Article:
BEAM OF HOPE’: BSP-Iloilo’s Project Kasanag lights remote community in Northern Iloilo

By John Noel E. Herrera

Imagine living in a home with little to no light when the sun sets – some will probably say that it is dark, gloomy, and even unsafe.

That is exactly the situation of residents living in Sitio Botlog Gamay, Brgy. Tambaliza in Concepcion, Iloilo before the Boy Scout of the Philippines Iloilo Chapter chose the community as the beneficiary of its Project Kasanag: Building a Sustainable Community through Solar Powered Lights.

Through the project, 61 households in the area without access to electricity were lighted up with 100 Solar Powered Lights during their project implementation on Aug 19-20, 2022.

According to Eagle Scout Israel Hans Golez of BSP-Iloilo, they were able to distribute one to two solar lights to each household, as well as installed 20 street lights, and were able to light up three churches in the island.

He also added that through the project, people living in the community can now work and study not just in the morning, but even at night since they already have the lights.

“Through Project Kasanag, in partnership also with the Iloilo Provincial Government and the Daily Guardian, we can now see the smiles of the residents of the Sitio Botlog Gamay, especially the children. This also allowed them to study at night, work efficiently, see the beauty of their surroundings, and of course bond with their families,” a statement on his Facebook account read.

They also conducted a demonstration of the product to educate the residents on how to properly use and maintain the solar lights “for a more efficient, stable, and longer use of the products.”

The Local Government Unit of Concepcion also provided the organization the manpower and the transportation going to the island, and listened to some concerns of the residents like in healthcare.

Aside from giving solar lights to the community, BSP-Iloilo also planned to make the area “the first ever solar powered community in Iloilo through setting up a solar station to electrify and illuminate the lives of its residents.”


From the struggles of having to endure the darkness of the nights, to now having the lights that guide them in evening, BSP-Iloilo said that the residents of the community were all smiles during that day as “we saw the residents jumping because of joy and hope, and seeing their genuine smiles and sincere acts of kindness in accommodating us made us feel how they value the importance of our project.”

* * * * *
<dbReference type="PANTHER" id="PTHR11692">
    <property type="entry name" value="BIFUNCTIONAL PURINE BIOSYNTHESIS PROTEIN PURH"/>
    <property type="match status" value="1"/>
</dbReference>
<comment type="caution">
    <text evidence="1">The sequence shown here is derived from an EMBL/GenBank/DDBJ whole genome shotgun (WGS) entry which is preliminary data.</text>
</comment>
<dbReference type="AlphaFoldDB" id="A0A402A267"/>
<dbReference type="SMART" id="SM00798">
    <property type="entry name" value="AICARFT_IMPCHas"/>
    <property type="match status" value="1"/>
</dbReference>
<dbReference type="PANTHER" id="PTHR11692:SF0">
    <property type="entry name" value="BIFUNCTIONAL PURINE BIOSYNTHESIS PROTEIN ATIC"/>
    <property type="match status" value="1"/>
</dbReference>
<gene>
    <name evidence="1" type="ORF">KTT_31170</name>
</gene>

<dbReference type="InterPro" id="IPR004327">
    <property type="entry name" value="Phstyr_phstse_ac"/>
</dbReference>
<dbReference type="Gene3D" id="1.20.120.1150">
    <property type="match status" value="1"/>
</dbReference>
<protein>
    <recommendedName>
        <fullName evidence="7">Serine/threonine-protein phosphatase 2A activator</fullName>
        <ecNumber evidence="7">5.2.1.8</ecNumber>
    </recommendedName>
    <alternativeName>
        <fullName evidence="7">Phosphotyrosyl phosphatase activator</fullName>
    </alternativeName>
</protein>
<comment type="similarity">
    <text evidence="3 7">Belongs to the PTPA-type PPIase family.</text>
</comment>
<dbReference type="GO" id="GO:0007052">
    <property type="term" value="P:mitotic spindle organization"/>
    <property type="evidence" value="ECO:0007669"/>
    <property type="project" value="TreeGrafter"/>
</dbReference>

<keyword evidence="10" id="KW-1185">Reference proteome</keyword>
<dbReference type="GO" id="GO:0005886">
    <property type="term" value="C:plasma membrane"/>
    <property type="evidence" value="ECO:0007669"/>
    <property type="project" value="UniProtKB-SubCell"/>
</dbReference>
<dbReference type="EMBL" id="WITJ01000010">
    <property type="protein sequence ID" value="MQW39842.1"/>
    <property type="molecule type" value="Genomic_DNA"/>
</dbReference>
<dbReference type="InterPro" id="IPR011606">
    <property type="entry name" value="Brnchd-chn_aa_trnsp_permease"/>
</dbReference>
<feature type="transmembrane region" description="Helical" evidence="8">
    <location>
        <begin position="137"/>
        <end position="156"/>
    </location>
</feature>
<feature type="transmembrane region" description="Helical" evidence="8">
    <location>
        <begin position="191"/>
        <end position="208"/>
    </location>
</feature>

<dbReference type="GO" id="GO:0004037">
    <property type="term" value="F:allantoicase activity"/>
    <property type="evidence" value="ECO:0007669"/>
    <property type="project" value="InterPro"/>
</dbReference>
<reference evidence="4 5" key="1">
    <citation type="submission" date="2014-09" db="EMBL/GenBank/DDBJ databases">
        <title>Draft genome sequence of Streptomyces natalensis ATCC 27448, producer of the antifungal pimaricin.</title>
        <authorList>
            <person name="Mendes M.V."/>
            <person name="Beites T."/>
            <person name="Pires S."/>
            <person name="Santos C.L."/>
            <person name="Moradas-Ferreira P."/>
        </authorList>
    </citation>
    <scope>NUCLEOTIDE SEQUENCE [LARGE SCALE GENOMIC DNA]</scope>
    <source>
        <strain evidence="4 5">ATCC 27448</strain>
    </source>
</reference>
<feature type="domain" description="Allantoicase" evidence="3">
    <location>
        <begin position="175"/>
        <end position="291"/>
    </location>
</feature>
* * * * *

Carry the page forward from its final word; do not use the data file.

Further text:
“As we unbox the solar panels and lights, I heard them cheering and repeatedly uttering the words ‘Salamat sa inyo, magkasuga naman gid kami’ (thanks to all of you, we now have lights), and after we lighted up the island, the whole community were very loud as they clap with pride while tears are shedding on their faces. They have been longing for this time to come and atlas the beauty of their island can be seen at night,” Golez said.

One student living on the island also said that the solar lights are a big help, especially in their studies as they needed to answer their modules.

“Madamo gid nga salamat sa ila, kay tungod sa solar lights hindi na kami mabudlayan mag-tuon, mas na-inspire kami mag-tuod, magpadayon sa amon mga handom, kag kung magpuli kami nga gab-i na, safe man para sa amon,” the student added.

(I thank them a lot, because of the solar lights, it is already not difficult for us to study, we became more inspired to study, continue pursuing our dreams and we are safe when we go home late at night.)

Another recipient was also teary-eyed in the video shown by the BSP-Iloilo as she expressed her gratitude to them and other partner organizations because after so many years, they can now experience how it is like living with lights in their homes at night.

Purok President Jose Rayo also expressed how the lights gave them hope as it will really help them in their work and he also promised that they will take good care of the solar lights.


The BSP-Iloilo also shared that while the project created positive impacts to the community, “this is just one of the campaigns to promote the Sustainable Development Goal 7 and 11 (Affordable and Clean Energy and Sustainable Cities and Communities).

“There are always issues about our energy, like how we could sustain it because of the effects also in our environment, so it is high time for us to slowly divert or switch to more sustainable renewable at the same time more helpful strategies and more practical ways in conserving and consuming energy like using solar panels and lights because I believe that one day we will attain the sustainable development goals if we will work together,” Golez said

Solar lights are now proving to be a vital tool for providing energy access to poor and remote areas in the country and even considered by many organizations and policy makers as an important tool to addressing both energy poverty and sustainability.

Golez also added that they are also looking forward to expanding the project “to shed a light and for others to follow our footprints, doing the same thing on those communities that need help and addressing the SDGs 7 and 11.”

“In life, if we will inspire one person at a time, one community at a time, then there could be a ripple of change,” he said.